Davia Nelson and Nikki Silva, otherwise known as NPR's Kitchen Sisters, are the Peabody Award-winning producers of Hidden Kitchens. The program explores the world of secret and unexpected cooking across America. A new season of Hidden Kitchens airs every Tuesday in June during Morning Edition. Davia Nelson joined the program to discuss the way communities come together through food.

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11:51 am
Tue June 3, 2014

SF Mayor To Travel To Germany

Sister Cities Assoc. Sioux Falls President Ginny Beck, Mayor Mike Huether, and Augustana German Instructor Monica Lhotzky offer details about Potsdam, Germany.
Credit Kealey Bultena / SDPB

A German streetcar is slated to be christened with the name "Sioux Falls." The ceremony happens next week in Potsdam, Germany – which is a sister city of Sioux Falls. Mayor Mike Huether is traveling to Europe for the dedication and a short visit.

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2:47 pm
Wed May 28, 2014

Summer Beers

Cory Vilhauer calls Weihenstephaner's Vitus a "five star" beer.

With the warmer temperatures, craft beer fans are turning to lighter beers for the summer.  Cory Vilhauer, writer of the Sioux Falls Argus Leader's "Beer We've Been Drinking" blog, says he craves a little more than the average post-lawn mowing, post-biking beer.  He discussed some of his favorite lighter, summer-friendly beers, including Kolsch and helles beers and cream ales.

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3:38 pm
Wed May 14, 2014

Recognizing Mount Rushmore's Forgotten Sculptor

Mount Rushmore

Was Italian sculptor Luigi Del Bianco just another worker on Mount Rushmore, or the man who brought the monument to life? Del Bianco’s name isn’t mentioned in Rex Alan Smith’s 1985 book, The Carving of Mount Rushmore. His name is etched on a stone slab at Mount Rushmore along with the other 400 men who also worked on the monument, but Del Bianco’s grandson, Lou, says his grandfather deserves more recognition as Gutzon Borglum’s chief carver.

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2:43 pm
Thu May 8, 2014

Verifying American Indian Burial Mounds In SD

As of 2008, there were 19 sites believed to be American Indian burial mounds recorded in Brown County, eight in neighboring McPherson County, two in Edmunds and five in Faulk. But ongoing survey work this summer in those four counties will try to verify those sites while also attempting to determine if there are others that have never been recorded - part of South Dakota's ongoing effort to preserve its past. Meanwhile, a separate survey will look at Marshall and Day counties, which are believed to have 35 mounds and nine mounds, respectively.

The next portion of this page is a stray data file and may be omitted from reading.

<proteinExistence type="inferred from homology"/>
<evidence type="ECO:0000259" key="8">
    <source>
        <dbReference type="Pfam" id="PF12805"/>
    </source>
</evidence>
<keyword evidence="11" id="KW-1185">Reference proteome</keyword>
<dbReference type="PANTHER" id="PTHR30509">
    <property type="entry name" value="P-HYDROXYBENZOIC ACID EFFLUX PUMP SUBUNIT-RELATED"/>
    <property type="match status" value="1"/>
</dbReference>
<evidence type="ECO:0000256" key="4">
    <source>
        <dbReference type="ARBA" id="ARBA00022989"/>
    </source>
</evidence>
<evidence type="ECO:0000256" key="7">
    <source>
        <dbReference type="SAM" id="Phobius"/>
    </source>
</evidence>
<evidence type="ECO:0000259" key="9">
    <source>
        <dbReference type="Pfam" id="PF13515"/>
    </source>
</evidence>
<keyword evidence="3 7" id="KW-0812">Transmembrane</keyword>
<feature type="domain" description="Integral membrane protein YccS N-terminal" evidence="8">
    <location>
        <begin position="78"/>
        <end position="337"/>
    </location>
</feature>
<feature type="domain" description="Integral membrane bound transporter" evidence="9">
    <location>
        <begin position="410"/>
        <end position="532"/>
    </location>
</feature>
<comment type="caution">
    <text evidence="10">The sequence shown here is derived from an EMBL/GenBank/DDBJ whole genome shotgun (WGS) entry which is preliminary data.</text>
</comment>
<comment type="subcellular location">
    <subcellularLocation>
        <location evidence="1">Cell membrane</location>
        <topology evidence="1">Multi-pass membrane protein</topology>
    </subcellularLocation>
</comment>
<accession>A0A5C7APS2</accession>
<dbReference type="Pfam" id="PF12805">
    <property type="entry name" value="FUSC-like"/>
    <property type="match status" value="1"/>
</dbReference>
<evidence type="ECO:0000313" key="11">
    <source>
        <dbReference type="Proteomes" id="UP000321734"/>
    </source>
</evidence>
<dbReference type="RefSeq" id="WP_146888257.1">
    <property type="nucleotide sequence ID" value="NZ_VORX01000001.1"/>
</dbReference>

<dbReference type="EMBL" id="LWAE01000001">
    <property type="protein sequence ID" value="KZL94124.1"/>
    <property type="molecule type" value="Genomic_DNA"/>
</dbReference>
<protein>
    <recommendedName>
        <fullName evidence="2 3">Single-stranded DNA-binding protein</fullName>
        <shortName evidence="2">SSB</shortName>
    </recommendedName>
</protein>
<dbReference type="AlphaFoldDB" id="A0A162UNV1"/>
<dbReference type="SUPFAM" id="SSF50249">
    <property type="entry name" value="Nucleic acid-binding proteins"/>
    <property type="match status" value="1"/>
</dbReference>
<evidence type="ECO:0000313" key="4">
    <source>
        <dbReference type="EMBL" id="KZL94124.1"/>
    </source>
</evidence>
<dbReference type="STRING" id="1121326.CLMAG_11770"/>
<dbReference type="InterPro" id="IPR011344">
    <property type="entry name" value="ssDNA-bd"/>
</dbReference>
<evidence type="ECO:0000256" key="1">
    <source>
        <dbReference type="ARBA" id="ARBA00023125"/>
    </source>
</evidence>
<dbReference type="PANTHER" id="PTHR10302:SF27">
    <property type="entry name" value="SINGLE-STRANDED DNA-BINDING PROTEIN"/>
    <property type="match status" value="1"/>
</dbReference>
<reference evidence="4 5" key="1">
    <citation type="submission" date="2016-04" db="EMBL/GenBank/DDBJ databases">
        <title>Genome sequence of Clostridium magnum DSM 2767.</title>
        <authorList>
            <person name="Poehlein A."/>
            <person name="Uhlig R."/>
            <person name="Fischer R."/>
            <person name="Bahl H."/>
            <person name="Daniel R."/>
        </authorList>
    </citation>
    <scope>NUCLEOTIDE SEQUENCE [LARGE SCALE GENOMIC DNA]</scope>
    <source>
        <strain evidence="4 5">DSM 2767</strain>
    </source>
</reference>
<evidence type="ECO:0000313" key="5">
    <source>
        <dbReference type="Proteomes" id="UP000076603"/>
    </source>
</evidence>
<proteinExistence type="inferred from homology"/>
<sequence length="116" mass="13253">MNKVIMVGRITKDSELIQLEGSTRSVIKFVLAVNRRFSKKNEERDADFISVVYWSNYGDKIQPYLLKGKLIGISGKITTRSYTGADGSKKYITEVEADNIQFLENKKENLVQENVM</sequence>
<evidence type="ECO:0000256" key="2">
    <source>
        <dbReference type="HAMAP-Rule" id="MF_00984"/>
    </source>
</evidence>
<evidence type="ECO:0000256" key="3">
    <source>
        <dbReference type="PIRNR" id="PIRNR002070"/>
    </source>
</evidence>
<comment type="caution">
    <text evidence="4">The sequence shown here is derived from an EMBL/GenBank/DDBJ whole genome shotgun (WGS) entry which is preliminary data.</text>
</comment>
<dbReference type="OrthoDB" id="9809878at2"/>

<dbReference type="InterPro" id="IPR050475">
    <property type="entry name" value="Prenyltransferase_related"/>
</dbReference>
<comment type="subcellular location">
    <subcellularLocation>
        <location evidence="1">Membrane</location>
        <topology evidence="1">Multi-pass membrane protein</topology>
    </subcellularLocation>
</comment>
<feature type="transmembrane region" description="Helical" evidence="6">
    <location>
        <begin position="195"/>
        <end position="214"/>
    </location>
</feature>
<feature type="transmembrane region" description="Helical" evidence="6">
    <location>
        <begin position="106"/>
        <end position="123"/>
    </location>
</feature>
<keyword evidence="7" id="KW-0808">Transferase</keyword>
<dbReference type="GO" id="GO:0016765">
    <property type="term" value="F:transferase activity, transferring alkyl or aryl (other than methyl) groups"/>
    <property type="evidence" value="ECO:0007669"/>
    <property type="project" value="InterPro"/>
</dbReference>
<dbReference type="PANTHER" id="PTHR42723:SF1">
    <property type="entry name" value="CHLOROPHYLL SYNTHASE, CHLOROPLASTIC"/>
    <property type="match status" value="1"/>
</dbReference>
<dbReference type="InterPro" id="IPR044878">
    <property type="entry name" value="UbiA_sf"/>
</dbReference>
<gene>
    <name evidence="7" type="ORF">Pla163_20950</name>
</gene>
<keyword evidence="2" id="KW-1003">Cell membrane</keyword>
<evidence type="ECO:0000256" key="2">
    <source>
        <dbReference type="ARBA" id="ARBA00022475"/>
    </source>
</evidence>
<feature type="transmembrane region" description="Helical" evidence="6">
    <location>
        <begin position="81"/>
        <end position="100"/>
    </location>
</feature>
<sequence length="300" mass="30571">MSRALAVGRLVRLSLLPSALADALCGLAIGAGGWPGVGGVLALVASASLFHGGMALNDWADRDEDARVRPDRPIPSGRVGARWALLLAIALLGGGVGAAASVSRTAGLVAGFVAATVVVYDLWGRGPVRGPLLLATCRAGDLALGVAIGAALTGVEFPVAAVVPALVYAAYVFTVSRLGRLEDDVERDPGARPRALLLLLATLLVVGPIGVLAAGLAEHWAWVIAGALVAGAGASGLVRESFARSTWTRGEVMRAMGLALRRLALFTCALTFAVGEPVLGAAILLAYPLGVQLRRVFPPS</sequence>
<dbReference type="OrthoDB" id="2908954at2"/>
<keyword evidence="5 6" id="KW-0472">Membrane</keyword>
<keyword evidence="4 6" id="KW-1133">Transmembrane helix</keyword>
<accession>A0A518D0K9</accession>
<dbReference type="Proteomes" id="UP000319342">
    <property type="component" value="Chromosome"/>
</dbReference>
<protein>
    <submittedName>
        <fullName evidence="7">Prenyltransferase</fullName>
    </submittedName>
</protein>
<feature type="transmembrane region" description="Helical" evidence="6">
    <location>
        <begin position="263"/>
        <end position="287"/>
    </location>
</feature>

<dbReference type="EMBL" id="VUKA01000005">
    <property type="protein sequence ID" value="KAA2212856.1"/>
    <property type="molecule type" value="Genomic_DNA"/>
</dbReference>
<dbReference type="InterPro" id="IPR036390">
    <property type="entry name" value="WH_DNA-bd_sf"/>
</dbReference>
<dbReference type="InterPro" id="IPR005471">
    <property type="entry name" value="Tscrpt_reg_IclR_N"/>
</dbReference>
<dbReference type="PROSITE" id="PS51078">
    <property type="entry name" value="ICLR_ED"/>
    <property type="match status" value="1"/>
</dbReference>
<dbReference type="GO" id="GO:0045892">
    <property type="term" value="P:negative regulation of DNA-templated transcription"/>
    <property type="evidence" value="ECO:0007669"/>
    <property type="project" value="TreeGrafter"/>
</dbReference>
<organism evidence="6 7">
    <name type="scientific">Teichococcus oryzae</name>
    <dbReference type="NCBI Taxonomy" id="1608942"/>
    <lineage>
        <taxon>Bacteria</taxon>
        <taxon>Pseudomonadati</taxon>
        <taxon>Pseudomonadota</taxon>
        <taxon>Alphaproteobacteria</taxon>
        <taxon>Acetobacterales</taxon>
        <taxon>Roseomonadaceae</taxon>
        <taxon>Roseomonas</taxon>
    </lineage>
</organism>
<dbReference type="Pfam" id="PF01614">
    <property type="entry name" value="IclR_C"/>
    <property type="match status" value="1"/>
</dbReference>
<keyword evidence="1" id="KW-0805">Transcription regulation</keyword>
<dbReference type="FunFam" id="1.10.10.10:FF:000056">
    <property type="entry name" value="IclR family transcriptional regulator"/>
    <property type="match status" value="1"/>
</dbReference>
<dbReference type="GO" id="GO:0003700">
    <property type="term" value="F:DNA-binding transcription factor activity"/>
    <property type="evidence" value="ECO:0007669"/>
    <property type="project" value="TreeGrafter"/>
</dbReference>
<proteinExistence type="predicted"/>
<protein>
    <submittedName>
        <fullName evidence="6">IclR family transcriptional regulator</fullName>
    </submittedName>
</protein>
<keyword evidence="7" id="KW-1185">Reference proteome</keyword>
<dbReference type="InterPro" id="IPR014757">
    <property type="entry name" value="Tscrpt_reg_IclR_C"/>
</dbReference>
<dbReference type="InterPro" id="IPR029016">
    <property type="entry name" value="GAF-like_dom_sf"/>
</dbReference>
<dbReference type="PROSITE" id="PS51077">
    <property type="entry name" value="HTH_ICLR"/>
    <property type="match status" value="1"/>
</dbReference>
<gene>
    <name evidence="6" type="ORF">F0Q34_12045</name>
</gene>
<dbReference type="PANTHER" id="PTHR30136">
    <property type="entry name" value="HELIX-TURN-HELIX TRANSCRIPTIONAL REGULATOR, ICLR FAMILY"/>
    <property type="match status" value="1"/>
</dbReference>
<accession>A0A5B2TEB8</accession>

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4:38 am
Mon April 28, 2014

CASA Receives $11K From Rotary

A Sioux Falls service group is giving the CASA program $11,000. Rotary West members raised the money to benefit an organization that advocates for children in the court system.

Rich Lauer says Rotary is about putting service above self. He says that mission prompted the club to choose the CASA program to receive 11-thousand dollars. CASA stands for Court Appointed Special Advocates. Volunteers work for judges to support children who are victims of abuse and neglect.
Lauer says members recognize the importance of putting child advocates in court.

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2:17 pm
Tue April 1, 2014

Bordeaux Takes Post At Crazy Horse Memorial

The Indian Museum of North America.

Mary Bordeaux of Pine Ridge is taking the post of Museum Curator and Cultural Coordinator at Crazy Horse Memorial.  Bordeaux will be responsible for programs of the Native American Educational and Cultural Center and an ever growing collection at the Indian Museum of North America.  Bordeaux has an MFA in Museum Exhibition Planning and Design as well as a BA in Museum Studies.  She leaves her position as Curator and Interim Director at the Heritage Center in Pine Ridge to work on the most extensive collection of Native American artifacts in North America.

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4:05 am
Mon March 31, 2014

RC Volunteer Helps With WA Mudslide

A Rapid City Red Cross volunteer is in Washington state helping with a devastating mudslide. It happened a week ago Saturday. Now aBlack Hills professor is working with family members and survivors.